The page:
The Lawyer’s new China Elite report contains the most detailed research available on the PRC legal market and contains unparalleled insight into the country's leading law firms. They vary in size, practice focus and geographic coverage, but they all share one common quality – ambition... Read more
This year, The Lawyer’s annual ranking of the largest UK law firms by turnover is available as an interactive, digital benchmarking tool. For the first time this will allow you to manipulate each data set against the metrics of your choice.
The Lord Chancellor, Lord Falconer last week announced his long-awaited plans to increase judicial diversity, prompting a cautious response from the Lord Chief Justice, Lord Woolf.
Falconer announced that he would open the judiciary to legal executives, patent agents and trademark attorneys in addition to barristers and solicitors. He also reduced the number of years of post-qualification experience (PQE) needed for judges so that one can become a judge with just five years' PQE.
Woolf said that although he was "supportive" of the proposals, he had "some concerns" which he will express in due course.
"We must ensure that no action is taken that would undermine the high quality of the judiciary and the need for appointments to be made on the grounds of merit alone," said Woolf.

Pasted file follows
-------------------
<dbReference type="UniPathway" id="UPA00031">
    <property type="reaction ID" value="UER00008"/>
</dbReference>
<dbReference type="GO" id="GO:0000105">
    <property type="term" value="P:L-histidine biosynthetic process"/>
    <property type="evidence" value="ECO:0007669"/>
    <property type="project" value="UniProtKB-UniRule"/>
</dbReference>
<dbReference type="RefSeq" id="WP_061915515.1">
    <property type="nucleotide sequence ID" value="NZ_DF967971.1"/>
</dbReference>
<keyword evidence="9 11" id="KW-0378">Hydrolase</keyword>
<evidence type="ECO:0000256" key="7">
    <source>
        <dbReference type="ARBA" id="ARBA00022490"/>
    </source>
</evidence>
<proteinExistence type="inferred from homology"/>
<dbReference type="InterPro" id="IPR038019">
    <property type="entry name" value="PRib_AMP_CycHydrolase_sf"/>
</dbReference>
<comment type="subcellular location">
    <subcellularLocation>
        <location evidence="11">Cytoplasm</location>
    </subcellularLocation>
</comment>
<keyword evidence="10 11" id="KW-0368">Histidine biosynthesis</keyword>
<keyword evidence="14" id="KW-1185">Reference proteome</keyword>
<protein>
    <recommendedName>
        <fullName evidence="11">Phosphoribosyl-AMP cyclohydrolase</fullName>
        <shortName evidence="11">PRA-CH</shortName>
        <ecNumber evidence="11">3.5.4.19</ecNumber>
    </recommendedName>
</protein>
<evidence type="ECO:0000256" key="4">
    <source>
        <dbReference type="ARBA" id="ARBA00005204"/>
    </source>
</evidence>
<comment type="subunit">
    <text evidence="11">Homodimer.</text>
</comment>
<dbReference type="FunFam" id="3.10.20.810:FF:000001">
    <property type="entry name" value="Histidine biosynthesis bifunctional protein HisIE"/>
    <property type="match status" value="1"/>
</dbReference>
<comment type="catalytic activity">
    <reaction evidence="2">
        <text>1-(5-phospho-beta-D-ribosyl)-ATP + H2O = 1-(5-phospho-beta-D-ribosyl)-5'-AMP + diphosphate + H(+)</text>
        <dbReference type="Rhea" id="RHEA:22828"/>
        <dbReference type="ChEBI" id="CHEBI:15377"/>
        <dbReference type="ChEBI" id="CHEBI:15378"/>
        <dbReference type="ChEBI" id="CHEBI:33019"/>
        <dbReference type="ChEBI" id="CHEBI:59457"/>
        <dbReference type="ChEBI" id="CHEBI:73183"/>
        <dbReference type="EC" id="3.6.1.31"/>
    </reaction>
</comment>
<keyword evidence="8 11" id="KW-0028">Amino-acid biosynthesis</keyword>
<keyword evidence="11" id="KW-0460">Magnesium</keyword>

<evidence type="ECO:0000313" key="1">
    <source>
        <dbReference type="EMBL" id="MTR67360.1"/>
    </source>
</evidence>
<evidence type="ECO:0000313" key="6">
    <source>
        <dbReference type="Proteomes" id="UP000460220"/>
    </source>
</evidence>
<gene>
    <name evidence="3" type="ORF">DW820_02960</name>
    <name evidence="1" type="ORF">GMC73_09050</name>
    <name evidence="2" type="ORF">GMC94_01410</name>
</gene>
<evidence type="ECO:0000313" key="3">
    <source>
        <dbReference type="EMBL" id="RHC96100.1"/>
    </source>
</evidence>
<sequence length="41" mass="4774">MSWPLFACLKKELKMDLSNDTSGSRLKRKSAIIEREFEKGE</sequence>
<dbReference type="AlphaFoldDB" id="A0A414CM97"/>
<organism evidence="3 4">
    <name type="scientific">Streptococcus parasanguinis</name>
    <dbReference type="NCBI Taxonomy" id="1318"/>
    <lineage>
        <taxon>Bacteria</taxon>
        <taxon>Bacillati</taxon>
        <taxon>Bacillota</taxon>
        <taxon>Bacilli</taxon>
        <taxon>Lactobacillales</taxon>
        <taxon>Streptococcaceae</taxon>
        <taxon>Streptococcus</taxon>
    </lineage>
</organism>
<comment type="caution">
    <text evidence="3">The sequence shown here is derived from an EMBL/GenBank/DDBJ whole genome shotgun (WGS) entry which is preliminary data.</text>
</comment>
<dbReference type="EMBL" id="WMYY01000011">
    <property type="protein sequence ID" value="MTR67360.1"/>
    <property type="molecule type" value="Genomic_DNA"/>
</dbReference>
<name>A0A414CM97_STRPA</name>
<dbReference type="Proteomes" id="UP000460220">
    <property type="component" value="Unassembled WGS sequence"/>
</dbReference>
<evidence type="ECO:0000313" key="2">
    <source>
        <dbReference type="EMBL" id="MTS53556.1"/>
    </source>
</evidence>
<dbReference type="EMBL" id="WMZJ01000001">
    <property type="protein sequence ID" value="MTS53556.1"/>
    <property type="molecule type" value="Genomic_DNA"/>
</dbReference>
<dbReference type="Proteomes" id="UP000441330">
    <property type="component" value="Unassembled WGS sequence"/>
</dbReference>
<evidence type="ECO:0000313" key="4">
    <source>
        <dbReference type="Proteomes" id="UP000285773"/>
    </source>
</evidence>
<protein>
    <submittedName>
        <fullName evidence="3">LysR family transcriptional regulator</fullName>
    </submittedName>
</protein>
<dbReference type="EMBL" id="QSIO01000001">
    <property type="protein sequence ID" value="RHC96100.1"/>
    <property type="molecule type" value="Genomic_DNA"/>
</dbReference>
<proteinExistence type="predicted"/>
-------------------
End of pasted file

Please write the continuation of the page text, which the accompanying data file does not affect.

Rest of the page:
"Time elapsed since qualification is not a meaningful measure of an individual's experience or skills," Falconer said.
At present, judges must have between seven and 10 years' experience, which Falconer deemed "unnecessarily long". That will be reduced to between five and seven years, depending on the post.
Other proposals include extending judicial work-shadowing schemes, advertising judicial posts more widely and organising events to target under-represented groups.
Falconer stressed that the appointment of judges would continue to be made on merit and insisted that applicants will face "a rigorous, competitive, competence-based selection process".